Monday, June 1, 2020


I have been following the news about what is going on in the US regarding the Coronavirus outbreak there. I was shocked by the number of people who have contracted the virus and the number of deaths in America. It is sad and frightening to see, but many Americans have risen to the challenge to combat the virus and their stories are truly inspiring.

At the same time everything here in China, to some degree, is back to normal. We still need to show our green code that the Chinese Government issued to us that shows we are clear of the Coronavirus. The code was sent to my smartphone and when I enter a public place it must be scanned prior to entering. But one great thing for me is facemasks are optional, not mandatory. I have preferred not to wear one not out of vanity but out of comfort, especially, when I am in the classroom teaching.

I have gotten emails and text messages from people in the US asking why I stayed in China during the coronavirus outbreak here? There were certainly opportunities for me to return to America that much is true. However, this was my email response to the question –

Every person at some point in their lives needs to ask themselves this simple question, “what is my true purpose in life?”

A purposeful life will help you find something more meaningful — in the things you do for yourself and others. It can also help you achieve what you most want in life – true happiness. People, throughout the world, have the same deep desire — to be happy.

For me, happiness is not something that is given to me with each passing day. It is something I try to bring to each passing day. In other words, happiness is not found in the things we want to get from life. But rather happiness is found in the things we give to life.

There is an old Buddhist saying, “Thousands of candles can be lighted from a single candle, and the life of the candle will not be shortened. Happiness never decreases by being shared.”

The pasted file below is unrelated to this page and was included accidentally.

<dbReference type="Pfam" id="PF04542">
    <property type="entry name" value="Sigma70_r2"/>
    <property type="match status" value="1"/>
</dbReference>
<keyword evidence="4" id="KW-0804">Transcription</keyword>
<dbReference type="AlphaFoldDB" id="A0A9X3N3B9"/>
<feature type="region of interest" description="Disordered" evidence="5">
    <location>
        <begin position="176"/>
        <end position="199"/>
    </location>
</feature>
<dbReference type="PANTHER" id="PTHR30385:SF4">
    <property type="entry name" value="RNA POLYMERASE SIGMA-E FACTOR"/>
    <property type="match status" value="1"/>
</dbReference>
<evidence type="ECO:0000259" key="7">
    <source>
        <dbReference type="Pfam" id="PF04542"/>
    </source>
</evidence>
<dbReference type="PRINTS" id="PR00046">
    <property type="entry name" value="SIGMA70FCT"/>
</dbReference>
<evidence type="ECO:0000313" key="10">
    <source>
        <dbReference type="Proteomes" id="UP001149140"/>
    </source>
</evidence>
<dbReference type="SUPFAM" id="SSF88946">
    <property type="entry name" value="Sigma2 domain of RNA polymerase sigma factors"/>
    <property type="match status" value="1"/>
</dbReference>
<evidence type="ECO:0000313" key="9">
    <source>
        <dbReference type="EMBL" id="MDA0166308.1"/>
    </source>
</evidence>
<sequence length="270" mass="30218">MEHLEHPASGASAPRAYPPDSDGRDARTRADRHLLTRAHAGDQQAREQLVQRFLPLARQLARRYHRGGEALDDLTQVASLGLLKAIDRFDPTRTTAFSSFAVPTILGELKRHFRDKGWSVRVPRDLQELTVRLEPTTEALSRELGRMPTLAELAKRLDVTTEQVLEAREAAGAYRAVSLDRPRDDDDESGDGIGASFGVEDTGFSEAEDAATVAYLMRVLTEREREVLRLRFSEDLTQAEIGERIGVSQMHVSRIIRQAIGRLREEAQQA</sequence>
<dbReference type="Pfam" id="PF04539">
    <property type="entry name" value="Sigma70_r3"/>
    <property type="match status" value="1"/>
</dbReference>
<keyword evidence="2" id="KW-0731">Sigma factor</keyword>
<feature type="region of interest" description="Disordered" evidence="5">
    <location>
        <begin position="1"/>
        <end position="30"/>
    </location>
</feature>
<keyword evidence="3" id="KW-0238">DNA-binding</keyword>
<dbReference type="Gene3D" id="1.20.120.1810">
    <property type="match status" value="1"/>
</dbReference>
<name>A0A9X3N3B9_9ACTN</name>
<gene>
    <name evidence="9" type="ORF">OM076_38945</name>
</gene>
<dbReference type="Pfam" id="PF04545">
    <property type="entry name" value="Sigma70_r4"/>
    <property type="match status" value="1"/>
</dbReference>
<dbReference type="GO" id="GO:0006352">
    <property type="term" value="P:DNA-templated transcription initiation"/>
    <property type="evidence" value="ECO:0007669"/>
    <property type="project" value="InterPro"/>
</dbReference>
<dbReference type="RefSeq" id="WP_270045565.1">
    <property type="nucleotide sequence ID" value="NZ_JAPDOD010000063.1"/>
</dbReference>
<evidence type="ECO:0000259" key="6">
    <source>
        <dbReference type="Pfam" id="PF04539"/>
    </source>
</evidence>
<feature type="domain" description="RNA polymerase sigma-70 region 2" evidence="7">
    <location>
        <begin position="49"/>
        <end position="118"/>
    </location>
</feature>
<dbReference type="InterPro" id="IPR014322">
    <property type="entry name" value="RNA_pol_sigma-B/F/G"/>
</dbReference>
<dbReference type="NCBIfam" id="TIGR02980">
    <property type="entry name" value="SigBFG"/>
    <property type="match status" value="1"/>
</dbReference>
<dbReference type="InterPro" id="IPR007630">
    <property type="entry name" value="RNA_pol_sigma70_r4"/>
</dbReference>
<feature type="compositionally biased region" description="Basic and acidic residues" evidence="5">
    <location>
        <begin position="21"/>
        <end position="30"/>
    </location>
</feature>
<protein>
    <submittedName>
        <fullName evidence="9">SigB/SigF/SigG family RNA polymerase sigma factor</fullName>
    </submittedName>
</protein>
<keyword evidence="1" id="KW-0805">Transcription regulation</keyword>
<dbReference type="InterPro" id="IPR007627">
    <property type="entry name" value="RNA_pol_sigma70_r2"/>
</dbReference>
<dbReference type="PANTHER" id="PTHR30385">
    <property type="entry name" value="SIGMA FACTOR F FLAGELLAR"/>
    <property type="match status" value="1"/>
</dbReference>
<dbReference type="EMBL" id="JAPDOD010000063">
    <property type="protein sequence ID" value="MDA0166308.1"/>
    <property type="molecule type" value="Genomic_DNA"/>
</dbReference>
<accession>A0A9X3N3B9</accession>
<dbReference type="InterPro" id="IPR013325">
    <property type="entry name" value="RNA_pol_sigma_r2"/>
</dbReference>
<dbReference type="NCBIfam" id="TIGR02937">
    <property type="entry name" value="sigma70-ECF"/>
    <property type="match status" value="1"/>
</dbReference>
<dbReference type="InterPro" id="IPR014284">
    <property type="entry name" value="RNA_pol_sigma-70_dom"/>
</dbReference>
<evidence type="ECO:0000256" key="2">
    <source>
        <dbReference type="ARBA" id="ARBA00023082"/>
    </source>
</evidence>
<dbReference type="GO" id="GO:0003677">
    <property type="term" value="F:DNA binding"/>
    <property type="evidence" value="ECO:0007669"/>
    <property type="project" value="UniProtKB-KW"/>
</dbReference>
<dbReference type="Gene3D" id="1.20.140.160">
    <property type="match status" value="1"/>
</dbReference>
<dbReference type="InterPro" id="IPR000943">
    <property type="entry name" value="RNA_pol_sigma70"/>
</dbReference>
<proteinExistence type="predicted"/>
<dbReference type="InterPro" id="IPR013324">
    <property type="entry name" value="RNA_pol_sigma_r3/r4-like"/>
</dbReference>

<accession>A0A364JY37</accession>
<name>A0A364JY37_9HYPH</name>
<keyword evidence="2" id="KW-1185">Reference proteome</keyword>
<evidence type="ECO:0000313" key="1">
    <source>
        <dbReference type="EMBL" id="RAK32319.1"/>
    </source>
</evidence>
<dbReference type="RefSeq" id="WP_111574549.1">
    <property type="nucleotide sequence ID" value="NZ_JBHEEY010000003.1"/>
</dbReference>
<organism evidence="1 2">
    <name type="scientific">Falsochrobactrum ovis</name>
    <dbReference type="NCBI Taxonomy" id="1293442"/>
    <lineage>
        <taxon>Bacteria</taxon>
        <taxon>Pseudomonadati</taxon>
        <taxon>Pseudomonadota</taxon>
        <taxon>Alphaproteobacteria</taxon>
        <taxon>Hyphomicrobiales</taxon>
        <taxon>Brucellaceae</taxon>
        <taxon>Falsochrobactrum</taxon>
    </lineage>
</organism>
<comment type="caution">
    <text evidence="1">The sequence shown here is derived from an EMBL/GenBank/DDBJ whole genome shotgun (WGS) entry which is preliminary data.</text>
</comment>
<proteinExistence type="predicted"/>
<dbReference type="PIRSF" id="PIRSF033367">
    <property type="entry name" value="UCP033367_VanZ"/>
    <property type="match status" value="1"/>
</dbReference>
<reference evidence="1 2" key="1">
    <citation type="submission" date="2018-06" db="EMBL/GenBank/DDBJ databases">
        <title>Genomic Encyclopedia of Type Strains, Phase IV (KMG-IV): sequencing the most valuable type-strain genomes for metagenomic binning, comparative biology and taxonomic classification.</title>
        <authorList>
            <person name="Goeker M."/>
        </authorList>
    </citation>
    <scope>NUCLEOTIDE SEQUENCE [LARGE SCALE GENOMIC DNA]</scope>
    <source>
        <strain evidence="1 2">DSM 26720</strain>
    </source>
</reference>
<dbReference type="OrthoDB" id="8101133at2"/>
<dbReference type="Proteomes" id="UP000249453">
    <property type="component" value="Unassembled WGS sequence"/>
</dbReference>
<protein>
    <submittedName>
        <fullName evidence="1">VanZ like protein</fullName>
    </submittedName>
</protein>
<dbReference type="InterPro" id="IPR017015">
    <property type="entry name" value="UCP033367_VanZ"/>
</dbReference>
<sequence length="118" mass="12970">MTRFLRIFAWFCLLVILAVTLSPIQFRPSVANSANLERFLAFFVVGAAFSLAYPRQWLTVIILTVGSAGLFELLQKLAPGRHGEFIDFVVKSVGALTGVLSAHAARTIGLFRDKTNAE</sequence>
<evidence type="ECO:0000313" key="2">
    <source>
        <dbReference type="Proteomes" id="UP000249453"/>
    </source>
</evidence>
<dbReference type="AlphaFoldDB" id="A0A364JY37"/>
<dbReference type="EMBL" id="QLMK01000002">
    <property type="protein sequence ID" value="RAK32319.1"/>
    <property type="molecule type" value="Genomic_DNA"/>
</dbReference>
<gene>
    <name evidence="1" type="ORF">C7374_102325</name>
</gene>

I like to tell my students here in China, that there will be times when the burdens of life make us feel as if we are carrying them on our shoulders but without life’s pressures diamonds will never appear.

Helen Keller once said, “When one door of happiness closes, another opens; but often we look so long at the closed door that we do not see the one which has been opened for us.” On our life’s Journey, things may not always go as planned but that does not mean there are not greater opportunities before us.

I like to remind my students, that the most precious things in life, cannot be built by hand, bought, or sold by man. They can only be experienced through a wondrous soul and shared from one heart to the other. Happiness can only be experienced once it is shared with those around us.

There is also an old Chinese proverb, “Fools seek happiness in the distance, the wise grows it under their feet.” We all want happier lives and the material things we seek, and desire may, in fact, make our lives a little more comfortable. But the material things we acquire in life – will never provide us with a meaningful and purposeful life.

There are also things in life that we can give away and keep, our word, a happy smile, and a grateful heart. There is an old saying, “It’s not happiness, that leads to gratitude, it’s gratitude that leads to happiness.”

Our greatest achievements in life, will not consist in fame or glory, but in the unremembered, unrecognized, and undetected acts of loving-kindness that were bestowed on others. That is where our true purpose and the meaning of life resides.

I am a firm believer in the universal law – what we give to others is returned to us a thousand-fold. I also like to remind my students that kindness and love are the greatest forms of wisdom and love itself is the afterglow of life.

I have added a video taken at ‘South Main Street,’ also known as ‘Bar Street’ in the City of Wuxi, China - as you can see in the video there is little social distancing going on there now.

'South Main Street' also known as 'Bar Street' in Wuxi, China

Link: 'South Main Street' also known as 'Bar Street' in Wuxi, China
    Always with love from Suzhou, China
    Thomas F O’Neill
    WeChat: Thomas_F_ONeill
    U.S. Voice mail: (410) 925-9334
    China Mobile: 011 (86) 13405757231
    Skype: thomas_f_oneill

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